CowBoyStar Dad, I admire your boys for practicing the roll and shoot. I’ve thought of doing that myself but have not gotten around to it. But they had better watch the muzzle and make sure that they don’t shoot themselves. I particularly admire the Russian commandos for their creative ways of moving and shooting which includes a lot of rolling.

    Mike, you’re undercutting my theory about the shortcomings of the AR-15. 🙂 You say your rifle from 1975 is still working fine! What about the information I hear that the direct gas impingement system overheats the action and causes premature parts breakage and wear–not to mention that the bolt gets hot enough to fry steak on? (But I know that the AR-15 performs well on the shooting range.)

    Only a few days until release of the Battleship movie! I can’t wait. I have a feeling this will be a good one. We’re always trying to reduce weapons in the world, but against aliens is a completely different story. In the film Independence, I loved it when the slipped a nuclear bomb into the mothership.


    • Mike, you’re undercutting my theory about the shortcomings of the AR-15. 🙂 You say your rifle from 1975 is still working fine! What about the information I hear that the direct gas impingement system overheats the action and causes premature parts breakage and wear–not to mention that the bolt gets hot enough to fry steak on? (But I know that the AR-15 performs well on the shooting range.)

      Must be nice to be able to burn through magazines of ammo at the fastest rate possible…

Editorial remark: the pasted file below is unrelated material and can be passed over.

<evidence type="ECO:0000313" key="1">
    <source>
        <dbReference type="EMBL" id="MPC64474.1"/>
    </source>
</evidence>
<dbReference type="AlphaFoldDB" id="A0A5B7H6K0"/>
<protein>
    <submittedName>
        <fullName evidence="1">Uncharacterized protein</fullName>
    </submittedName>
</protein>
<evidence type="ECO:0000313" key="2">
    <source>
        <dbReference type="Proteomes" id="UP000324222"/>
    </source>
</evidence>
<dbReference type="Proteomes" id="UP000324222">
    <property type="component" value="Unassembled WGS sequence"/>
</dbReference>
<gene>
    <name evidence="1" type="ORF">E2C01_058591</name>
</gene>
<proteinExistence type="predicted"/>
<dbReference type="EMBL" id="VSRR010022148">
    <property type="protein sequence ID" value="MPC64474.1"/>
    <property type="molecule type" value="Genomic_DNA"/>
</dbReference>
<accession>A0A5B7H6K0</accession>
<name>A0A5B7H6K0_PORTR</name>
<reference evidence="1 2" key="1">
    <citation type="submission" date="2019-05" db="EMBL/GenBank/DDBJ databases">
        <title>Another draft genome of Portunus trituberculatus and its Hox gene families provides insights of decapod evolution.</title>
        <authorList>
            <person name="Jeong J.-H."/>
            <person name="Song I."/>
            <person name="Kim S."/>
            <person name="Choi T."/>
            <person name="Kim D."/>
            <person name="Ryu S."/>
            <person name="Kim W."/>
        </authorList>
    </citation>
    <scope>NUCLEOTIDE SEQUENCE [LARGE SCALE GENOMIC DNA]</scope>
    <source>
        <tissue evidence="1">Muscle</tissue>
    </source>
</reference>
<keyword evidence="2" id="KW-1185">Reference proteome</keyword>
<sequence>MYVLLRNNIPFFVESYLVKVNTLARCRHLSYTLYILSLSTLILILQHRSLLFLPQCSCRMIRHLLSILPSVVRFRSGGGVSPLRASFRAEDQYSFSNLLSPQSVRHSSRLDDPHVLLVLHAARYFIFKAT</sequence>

The ranges I’ve been to considered rapid-fire to be 10-20 rounds a minute (and rapid fire is not permitted <G> )

      Burst mode in combat situations, OTOH…

      {Reminds me — been a few years since I ensured the short stroke piston of my .30 M-1 carbine is free}

    • Matt61,

      Re: “The tarantula dance” aka negotiating

      I’m going to try and change your perspective and eliminate your artificially created prejudice regarding negotiating.

      You must realize that even in America our lives our filled with daily minor “negotiations” and frequently major negotiations. Dating/marriage is a daily negotiation. Non verbal exchanges are a type of negotiation. Most dialogue with teachers, secretaries, supervisors, etc. are minor negotiations. Litigation, mediation, divorce, re-zoning, code violations, traffic violations, leasing an apartment, buying a house, etc. are daily occurances in the lives of many Americans and I’d rate these as major negotiations.

      Embrace the fact that you negotiate and learn to greet all these events as opportunities to hone your abilities in negotiating. Learn about body language. Perfect the art of dialogue by first realizing it’s not what you say but how you say it.

      In your example of the interpretor in Hong Kong trying to aid your fellow tourist and watch buyer, the interpretor must share the blame since he did not put the offer in the proper context. Part of an interpretors job. Not what you say but how you say it. If the interpretor began his introduction of the offer by saying something like, “This gentleman does not wish to offend you with his offer, is not keenly aware of our customs and traditions but is very taken by your watch and humbly wonders if an offer of $1.00 would allow you to make a reasonable profit?”